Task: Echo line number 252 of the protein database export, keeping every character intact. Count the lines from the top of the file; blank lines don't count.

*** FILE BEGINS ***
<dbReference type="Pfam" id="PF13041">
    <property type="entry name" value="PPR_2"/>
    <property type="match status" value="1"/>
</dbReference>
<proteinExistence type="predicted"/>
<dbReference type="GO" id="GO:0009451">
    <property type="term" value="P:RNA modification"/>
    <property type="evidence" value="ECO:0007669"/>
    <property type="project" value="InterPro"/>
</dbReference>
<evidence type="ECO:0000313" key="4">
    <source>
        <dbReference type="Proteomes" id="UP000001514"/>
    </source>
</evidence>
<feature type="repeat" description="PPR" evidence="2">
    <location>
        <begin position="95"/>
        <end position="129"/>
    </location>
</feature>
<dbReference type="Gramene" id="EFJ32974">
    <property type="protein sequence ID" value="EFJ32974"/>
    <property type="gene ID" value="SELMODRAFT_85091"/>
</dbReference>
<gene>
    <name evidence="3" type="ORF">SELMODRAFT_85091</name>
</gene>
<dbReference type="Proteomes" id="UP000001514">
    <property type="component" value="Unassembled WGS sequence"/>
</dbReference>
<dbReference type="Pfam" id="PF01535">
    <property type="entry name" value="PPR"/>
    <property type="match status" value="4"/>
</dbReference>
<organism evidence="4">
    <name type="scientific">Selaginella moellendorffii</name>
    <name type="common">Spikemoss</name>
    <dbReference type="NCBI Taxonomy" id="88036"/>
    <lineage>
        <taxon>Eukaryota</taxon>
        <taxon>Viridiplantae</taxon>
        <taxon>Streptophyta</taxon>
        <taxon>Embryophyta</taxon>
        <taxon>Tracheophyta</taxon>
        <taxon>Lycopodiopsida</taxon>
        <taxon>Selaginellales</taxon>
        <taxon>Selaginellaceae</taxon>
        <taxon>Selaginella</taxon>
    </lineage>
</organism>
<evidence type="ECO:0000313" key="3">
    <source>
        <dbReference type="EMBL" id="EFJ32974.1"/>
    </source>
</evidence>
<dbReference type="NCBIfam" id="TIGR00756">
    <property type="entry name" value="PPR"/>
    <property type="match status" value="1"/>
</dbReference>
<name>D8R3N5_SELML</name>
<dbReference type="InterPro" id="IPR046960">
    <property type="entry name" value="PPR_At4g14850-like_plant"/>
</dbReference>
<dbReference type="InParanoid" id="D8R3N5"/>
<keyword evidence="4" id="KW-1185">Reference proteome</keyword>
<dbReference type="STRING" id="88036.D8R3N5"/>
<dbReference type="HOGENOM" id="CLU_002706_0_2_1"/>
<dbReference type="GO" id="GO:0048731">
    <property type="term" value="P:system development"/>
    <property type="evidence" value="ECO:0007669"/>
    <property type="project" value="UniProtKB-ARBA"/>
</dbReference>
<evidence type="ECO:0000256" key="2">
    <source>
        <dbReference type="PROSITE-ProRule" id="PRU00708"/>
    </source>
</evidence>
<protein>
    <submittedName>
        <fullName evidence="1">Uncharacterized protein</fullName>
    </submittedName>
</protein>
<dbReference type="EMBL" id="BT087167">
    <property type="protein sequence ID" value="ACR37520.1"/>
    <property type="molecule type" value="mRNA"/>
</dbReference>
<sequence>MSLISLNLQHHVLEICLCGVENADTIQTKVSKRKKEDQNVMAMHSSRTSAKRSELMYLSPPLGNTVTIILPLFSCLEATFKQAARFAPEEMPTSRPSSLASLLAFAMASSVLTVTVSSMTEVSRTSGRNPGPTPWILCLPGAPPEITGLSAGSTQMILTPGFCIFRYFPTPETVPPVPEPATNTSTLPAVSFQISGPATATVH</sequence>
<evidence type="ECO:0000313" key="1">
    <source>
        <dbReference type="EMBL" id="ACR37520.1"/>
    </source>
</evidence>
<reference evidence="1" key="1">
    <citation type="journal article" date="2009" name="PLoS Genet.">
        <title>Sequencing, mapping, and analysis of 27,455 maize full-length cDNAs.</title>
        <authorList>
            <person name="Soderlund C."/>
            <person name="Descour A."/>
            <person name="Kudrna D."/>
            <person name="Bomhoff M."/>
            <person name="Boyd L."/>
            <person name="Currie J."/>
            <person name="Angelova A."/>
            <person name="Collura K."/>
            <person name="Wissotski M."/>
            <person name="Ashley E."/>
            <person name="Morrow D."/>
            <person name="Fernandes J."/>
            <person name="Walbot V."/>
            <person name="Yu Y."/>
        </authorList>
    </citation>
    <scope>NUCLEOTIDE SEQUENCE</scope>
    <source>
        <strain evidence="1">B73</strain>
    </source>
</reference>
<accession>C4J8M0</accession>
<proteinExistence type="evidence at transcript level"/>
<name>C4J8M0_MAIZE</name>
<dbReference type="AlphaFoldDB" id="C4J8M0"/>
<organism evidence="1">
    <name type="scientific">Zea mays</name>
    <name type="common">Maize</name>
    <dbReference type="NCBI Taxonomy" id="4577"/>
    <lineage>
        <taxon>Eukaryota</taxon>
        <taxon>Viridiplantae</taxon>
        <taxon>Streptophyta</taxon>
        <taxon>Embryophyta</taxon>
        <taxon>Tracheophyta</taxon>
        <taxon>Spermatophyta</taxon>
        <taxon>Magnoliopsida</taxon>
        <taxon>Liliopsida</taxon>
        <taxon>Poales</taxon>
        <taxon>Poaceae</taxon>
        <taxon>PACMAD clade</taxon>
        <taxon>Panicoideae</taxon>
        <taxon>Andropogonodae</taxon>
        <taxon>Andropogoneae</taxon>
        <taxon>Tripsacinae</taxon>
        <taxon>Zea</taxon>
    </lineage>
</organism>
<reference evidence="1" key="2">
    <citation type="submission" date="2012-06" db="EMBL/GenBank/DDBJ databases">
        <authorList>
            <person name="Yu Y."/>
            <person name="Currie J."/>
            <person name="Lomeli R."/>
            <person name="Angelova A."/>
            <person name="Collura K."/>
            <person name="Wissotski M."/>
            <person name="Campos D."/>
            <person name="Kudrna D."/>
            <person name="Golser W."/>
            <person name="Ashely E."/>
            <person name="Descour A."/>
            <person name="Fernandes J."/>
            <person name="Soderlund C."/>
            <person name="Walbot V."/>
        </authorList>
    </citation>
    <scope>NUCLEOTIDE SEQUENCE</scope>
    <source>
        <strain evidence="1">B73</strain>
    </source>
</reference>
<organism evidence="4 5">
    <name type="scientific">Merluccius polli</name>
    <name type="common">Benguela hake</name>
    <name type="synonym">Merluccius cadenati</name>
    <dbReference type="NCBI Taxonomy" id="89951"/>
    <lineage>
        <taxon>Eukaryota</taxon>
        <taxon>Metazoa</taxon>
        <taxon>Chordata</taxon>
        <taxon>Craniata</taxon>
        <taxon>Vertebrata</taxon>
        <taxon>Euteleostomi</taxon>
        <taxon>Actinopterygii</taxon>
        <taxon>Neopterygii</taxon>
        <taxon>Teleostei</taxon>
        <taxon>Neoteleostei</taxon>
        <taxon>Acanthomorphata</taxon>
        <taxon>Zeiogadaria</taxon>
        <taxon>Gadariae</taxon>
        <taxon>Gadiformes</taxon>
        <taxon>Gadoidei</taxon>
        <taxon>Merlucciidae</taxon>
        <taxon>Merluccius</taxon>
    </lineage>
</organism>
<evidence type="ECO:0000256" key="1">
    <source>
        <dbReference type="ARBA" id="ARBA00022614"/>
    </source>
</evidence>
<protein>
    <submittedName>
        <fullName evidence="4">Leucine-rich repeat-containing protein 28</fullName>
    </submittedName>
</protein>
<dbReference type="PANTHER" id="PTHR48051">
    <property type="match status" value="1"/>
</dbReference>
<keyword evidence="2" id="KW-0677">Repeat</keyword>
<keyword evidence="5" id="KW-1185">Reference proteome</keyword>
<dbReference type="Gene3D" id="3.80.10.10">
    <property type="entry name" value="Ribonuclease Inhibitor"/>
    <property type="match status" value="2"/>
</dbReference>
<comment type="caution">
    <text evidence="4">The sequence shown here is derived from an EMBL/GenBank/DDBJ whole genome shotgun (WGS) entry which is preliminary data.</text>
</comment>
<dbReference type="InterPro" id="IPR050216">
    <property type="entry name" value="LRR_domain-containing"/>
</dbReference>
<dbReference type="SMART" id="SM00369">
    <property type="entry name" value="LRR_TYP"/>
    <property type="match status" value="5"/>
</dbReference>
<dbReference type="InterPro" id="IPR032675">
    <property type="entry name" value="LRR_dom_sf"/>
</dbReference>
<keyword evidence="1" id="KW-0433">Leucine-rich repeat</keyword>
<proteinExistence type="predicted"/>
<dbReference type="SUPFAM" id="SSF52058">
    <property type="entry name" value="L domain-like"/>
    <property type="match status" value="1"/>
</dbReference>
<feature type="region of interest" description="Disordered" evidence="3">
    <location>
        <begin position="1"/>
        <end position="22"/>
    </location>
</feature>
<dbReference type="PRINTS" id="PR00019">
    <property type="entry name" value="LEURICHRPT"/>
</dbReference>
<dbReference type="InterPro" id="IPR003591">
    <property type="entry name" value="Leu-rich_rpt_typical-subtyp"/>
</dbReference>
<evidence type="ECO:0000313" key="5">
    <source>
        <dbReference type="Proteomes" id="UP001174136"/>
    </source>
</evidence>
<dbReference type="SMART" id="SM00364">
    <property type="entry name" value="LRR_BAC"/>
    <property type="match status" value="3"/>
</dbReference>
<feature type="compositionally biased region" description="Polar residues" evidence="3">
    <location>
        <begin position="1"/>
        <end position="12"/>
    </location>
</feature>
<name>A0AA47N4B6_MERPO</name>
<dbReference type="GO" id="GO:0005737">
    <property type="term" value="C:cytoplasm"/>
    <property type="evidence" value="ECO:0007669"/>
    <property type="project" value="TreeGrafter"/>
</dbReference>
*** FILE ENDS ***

    <property type="match status" value="3"/>